by Cry-Tom Sep 12, 2011 / 09:01
My name is Sten Huebler. I was Lead Level Designer for Crysis 1 and Lead Game Designer for Crysis 2. I am at Crytek for almost 10 years now. I started in December 2001 back in Coburg and have already worked on our debut title Far Cry at the time.
I was very impressed by the X-Isle demo Crytek released earlier in 2001. I had finished my university degree shortly before. My hope was that at Crytek I could make my way into the industry and work on a cool, inspiring game. The ideas behind X-Isle and later Far Cry were very much fitting to my personal taste, and it was a great opportunity to work with an international team, to be able to learn a lot and gain experience.
I have been working on Crysis 1 almost right from the start. At the beginning there was much documentation and design work, as I collaborated with our Lead Designer Jack Mamais on preparing the Game Design Document and Mission briefs.
Later on I was leading a team of Level Designers, crafting the levels of the single player campaign. I looked after the basic structure of the levels, the mission objectives, the integration of the story in the levels, how the levels connected with each other, the player leading, gameplay challenges and difficulty balancing.
Yes, already in the concept phase we have been thinking about it, trying to design the game to make sure it could be shipped on consoles as well. At some point during the development we noticed that a potential console version would take more time than we had estimated and focused out attention largely on the PC. We tried to make the best PC game we could think of, creating very large and open levels that could be played in many different ways.
Since most of our levels became quite large, I had doubts in the end if Crysis 1 could be ported to the consoles easily. I was afraid that a console version would have required us to rework the Crysis 1 levels to a large extent, possibly splitting them into several parts. Luckily this was not needed, as our engineers worked their magic. While developing Crysis 2 and rewriting CryEngine to the consoles we learned a lot and freed up the necessary resources to make it run. We also benefited much from the knowledge of our UK studio in Nottingham, which is mainly responsible for realizing the project. The guys there have a ton of experience and worked on consoles titles as the Time Splitters series before and have done a fantastic job porting Crysis 1 for the consoles!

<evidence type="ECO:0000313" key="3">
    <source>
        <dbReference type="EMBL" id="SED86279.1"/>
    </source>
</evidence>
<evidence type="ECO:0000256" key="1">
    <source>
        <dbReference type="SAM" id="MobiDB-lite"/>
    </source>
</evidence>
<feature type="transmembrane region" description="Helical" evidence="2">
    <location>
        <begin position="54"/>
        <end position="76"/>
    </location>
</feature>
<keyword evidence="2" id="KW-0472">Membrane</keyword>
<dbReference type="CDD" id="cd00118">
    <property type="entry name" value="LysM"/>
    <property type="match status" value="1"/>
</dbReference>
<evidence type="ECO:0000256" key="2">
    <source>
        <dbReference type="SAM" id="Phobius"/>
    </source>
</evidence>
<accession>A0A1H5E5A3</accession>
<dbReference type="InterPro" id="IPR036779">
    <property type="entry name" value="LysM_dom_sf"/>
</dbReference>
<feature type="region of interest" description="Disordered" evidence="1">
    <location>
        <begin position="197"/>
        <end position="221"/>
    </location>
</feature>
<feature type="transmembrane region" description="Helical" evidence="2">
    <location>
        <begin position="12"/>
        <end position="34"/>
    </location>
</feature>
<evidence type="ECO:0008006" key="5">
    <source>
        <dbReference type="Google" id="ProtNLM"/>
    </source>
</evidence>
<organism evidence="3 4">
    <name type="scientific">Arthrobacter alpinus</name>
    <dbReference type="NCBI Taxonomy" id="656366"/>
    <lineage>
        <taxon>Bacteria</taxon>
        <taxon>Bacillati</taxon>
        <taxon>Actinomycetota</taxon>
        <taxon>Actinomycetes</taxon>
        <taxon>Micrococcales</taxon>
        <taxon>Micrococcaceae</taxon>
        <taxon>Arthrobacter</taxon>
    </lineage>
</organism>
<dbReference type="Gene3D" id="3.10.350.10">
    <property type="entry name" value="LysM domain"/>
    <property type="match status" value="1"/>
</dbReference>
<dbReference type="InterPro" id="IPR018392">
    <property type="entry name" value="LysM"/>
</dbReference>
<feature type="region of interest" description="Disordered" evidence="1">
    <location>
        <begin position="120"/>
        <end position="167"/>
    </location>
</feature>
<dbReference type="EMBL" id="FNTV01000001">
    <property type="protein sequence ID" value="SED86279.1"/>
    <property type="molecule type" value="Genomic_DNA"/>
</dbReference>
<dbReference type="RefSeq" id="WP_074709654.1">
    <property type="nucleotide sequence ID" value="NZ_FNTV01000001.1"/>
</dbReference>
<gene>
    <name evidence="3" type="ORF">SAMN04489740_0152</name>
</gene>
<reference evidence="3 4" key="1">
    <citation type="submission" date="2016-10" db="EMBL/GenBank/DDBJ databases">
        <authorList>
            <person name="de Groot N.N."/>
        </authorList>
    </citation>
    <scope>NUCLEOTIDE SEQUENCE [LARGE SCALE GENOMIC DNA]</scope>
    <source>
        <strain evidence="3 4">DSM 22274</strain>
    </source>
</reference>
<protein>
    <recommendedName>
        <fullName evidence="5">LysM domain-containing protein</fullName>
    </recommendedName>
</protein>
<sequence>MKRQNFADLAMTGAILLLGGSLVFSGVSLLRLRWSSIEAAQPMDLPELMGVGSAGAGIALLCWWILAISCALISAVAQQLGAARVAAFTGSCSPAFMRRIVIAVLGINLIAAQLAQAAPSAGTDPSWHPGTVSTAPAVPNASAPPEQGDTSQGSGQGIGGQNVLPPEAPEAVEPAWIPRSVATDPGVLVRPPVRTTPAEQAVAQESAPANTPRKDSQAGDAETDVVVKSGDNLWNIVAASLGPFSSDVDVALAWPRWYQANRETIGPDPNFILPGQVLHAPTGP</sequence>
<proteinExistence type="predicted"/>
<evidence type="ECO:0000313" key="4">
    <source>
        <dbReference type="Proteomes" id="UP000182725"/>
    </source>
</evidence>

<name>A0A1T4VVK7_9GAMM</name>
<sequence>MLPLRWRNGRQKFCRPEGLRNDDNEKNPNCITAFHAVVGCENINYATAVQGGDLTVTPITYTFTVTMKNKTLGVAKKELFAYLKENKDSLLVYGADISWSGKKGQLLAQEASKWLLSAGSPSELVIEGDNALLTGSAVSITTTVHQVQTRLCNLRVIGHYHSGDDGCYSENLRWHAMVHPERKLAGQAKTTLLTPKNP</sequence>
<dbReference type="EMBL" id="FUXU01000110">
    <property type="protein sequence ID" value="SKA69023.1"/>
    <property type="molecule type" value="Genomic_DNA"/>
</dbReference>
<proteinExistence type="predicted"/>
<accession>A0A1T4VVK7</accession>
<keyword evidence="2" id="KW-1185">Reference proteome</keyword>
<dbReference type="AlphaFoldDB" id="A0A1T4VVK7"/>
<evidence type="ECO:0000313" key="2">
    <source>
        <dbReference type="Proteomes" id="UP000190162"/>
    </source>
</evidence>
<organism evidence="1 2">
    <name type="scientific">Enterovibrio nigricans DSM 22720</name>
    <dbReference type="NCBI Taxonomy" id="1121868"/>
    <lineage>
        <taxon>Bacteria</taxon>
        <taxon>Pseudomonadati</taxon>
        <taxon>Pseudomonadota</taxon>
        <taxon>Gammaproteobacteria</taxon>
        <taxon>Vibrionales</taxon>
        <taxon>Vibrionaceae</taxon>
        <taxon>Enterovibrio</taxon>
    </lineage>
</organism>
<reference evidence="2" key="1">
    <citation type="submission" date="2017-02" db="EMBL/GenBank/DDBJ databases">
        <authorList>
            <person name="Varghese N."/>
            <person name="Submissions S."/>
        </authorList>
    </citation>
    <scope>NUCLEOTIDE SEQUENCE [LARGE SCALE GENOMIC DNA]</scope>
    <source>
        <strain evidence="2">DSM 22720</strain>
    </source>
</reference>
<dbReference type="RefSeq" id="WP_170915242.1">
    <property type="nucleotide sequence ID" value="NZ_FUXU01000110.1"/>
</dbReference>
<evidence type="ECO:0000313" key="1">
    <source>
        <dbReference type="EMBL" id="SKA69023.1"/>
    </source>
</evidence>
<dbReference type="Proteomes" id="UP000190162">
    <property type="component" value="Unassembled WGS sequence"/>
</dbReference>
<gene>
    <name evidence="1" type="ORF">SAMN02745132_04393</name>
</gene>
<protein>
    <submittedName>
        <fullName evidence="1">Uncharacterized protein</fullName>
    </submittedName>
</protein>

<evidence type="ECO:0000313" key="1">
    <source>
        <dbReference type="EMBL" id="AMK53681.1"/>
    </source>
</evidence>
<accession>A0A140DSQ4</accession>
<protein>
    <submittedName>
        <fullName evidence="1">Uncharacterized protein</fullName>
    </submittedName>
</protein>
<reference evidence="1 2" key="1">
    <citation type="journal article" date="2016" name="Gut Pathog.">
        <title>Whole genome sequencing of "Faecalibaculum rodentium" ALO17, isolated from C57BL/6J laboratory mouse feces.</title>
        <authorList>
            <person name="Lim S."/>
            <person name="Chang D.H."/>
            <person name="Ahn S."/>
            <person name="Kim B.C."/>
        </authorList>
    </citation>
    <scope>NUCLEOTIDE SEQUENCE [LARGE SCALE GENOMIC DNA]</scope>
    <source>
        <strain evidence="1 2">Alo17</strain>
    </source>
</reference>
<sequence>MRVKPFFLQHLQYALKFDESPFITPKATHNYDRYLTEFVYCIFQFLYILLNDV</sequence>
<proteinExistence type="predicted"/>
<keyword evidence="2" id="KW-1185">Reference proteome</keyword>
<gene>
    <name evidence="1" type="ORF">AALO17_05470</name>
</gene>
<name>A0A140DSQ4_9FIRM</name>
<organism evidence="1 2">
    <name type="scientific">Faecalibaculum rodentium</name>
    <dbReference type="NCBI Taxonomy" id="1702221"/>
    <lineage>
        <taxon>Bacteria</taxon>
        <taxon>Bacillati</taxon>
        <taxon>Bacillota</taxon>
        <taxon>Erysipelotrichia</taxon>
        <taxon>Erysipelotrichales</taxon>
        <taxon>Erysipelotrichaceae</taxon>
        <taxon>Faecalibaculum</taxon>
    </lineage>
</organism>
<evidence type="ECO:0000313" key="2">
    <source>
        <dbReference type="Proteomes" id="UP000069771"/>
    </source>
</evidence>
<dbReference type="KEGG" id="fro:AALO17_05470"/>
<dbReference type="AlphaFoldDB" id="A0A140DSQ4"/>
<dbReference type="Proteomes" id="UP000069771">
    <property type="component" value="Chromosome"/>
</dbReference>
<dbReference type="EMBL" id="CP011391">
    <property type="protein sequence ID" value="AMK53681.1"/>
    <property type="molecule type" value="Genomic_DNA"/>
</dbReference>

All our efforts together allowed for the levels to stay as big and open as they have been on the PC version.
When CryEngine originally was created, it was very much built with the PC in mind. Many systems and parts of the architecture had to be changed and adapted to a console environment. This takes time, since we wanted to get it right and deliver a console experience living up to our own expectations, but also the expectations of our fans and community.
We were afraid that getting our console code ready could take too long, releasing Crysis 1 on consoles much later than the original PC version. So after Crysis 1 shipped, we immediately focused on Crysis 2 and developed it multiplatform right from the start.
After our work on Crysis 2 was finished and our technology is now ready for consoles, it was our desire to release Crysis 1 finally on consoles as well. Most of the work was done at Crytek UK in Nottingham and we are very happy in how it turned out. It’s not without reason that some of the technically most competent games are only released late in the cycle for a console generation.